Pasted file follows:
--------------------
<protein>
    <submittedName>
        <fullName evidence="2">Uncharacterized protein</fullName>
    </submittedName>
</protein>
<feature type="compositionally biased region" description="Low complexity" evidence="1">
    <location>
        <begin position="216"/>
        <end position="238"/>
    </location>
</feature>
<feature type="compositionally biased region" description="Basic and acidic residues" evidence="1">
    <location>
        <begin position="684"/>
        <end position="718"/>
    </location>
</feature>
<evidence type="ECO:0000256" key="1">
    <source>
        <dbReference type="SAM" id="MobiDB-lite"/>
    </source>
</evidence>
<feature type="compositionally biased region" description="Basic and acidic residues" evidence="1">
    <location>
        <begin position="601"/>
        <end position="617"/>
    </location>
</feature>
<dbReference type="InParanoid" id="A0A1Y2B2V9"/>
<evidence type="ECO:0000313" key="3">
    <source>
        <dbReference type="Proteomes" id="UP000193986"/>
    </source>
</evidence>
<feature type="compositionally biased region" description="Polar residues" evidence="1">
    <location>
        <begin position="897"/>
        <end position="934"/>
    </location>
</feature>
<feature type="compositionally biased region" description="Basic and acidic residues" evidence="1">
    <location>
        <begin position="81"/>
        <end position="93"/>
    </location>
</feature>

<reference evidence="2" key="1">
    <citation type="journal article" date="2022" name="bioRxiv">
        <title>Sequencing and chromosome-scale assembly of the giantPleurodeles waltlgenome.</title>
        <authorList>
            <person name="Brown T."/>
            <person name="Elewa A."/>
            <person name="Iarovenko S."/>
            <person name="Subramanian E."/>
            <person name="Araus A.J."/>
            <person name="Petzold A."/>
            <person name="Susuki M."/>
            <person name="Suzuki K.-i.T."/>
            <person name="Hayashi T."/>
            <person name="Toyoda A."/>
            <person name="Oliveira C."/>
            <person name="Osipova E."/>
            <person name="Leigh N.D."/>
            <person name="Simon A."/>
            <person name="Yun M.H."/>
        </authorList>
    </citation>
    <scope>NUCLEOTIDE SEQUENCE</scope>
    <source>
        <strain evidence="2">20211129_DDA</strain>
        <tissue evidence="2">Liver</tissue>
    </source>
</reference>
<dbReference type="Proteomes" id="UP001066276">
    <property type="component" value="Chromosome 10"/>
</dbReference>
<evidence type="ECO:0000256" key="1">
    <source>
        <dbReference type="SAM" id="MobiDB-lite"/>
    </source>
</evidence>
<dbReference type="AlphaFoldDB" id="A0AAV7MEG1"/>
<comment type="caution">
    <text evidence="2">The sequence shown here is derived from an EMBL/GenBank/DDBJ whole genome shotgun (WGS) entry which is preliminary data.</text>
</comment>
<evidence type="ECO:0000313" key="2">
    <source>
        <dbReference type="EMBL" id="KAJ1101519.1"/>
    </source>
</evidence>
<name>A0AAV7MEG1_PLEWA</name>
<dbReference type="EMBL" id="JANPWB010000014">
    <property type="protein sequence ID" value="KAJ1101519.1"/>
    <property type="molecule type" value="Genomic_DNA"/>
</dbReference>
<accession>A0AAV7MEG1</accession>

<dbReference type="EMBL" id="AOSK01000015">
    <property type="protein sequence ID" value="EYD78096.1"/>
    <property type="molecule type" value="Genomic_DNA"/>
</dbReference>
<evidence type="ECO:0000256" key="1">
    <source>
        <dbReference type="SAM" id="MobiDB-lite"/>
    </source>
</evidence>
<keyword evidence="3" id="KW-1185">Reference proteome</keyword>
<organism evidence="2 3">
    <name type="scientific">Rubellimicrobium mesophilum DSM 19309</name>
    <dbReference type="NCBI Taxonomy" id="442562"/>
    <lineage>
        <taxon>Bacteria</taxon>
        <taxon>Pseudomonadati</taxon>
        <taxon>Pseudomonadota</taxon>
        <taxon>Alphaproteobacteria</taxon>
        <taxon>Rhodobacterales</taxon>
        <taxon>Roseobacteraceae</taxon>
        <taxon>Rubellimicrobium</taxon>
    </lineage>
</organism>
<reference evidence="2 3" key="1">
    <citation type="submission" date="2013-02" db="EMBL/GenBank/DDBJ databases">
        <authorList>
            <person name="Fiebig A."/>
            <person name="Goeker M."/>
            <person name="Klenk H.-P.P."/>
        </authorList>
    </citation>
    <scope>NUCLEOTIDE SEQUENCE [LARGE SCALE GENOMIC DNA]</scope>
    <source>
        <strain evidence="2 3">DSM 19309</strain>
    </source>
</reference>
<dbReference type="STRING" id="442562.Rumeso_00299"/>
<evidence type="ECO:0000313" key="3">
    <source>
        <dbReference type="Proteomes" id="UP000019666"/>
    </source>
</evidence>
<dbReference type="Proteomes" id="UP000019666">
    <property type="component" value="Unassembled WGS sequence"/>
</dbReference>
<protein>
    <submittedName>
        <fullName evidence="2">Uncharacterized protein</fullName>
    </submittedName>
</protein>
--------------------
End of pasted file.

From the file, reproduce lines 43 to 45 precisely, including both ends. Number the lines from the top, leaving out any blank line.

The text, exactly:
        <begin position="81"/>
        <end position="93"/>
    </location>